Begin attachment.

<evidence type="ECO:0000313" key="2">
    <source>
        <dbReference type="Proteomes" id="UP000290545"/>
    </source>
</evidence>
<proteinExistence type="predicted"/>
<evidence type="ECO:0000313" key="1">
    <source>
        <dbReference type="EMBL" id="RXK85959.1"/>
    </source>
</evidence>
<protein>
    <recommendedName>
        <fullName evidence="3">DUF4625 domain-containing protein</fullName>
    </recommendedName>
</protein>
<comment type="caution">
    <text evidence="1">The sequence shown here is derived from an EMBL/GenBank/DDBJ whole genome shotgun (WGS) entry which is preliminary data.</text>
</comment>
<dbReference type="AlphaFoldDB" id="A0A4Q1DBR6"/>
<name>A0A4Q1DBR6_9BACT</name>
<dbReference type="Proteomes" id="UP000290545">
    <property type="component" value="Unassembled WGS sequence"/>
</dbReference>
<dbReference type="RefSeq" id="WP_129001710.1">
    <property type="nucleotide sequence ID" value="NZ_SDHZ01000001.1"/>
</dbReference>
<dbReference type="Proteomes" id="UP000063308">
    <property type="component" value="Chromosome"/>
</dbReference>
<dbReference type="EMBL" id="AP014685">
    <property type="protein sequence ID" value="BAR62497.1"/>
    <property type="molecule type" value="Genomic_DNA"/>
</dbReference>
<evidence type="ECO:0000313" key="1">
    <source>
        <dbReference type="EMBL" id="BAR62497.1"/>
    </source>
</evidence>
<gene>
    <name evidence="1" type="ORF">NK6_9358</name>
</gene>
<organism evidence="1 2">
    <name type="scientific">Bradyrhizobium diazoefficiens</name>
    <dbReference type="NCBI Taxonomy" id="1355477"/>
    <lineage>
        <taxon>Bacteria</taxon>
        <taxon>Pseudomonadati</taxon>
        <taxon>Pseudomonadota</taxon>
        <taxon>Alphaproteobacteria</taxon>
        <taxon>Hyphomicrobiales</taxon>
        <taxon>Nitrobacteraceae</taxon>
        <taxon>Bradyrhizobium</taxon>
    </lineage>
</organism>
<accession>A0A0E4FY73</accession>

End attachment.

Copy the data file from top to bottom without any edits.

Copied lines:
<evidence type="ECO:0000313" key="2">
    <source>
        <dbReference type="Proteomes" id="UP000290545"/>
    </source>
</evidence>
<proteinExistence type="predicted"/>
<evidence type="ECO:0000313" key="1">
    <source>
        <dbReference type="EMBL" id="RXK85959.1"/>
    </source>
</evidence>
<protein>
    <recommendedName>
        <fullName evidence="3">DUF4625 domain-containing protein</fullName>
    </recommendedName>
</protein>
<comment type="caution">
    <text evidence="1">The sequence shown here is derived from an EMBL/GenBank/DDBJ whole genome shotgun (WGS) entry which is preliminary data.</text>
</comment>
<dbReference type="AlphaFoldDB" id="A0A4Q1DBR6"/>
<name>A0A4Q1DBR6_9BACT</name>
<dbReference type="Proteomes" id="UP000290545">
    <property type="component" value="Unassembled WGS sequence"/>
</dbReference>
<dbReference type="RefSeq" id="WP_129001710.1">
    <property type="nucleotide sequence ID" value="NZ_SDHZ01000001.1"/>
</dbReference>
<dbReference type="Proteomes" id="UP000063308">
    <property type="component" value="Chromosome"/>
</dbReference>
<dbReference type="EMBL" id="AP014685">
    <property type="protein sequence ID" value="BAR62497.1"/>
    <property type="molecule type" value="Genomic_DNA"/>
</dbReference>
<evidence type="ECO:0000313" key="1">
    <source>
        <dbReference type="EMBL" id="BAR62497.1"/>
    </source>
</evidence>
<gene>
    <name evidence="1" type="ORF">NK6_9358</name>
</gene>
<organism evidence="1 2">
    <name type="scientific">Bradyrhizobium diazoefficiens</name>
    <dbReference type="NCBI Taxonomy" id="1355477"/>
    <lineage>
        <taxon>Bacteria</taxon>
        <taxon>Pseudomonadati</taxon>
        <taxon>Pseudomonadota</taxon>
        <taxon>Alphaproteobacteria</taxon>
        <taxon>Hyphomicrobiales</taxon>
        <taxon>Nitrobacteraceae</taxon>
        <taxon>Bradyrhizobium</taxon>
    </lineage>
</organism>
<accession>A0A0E4FY73</accession>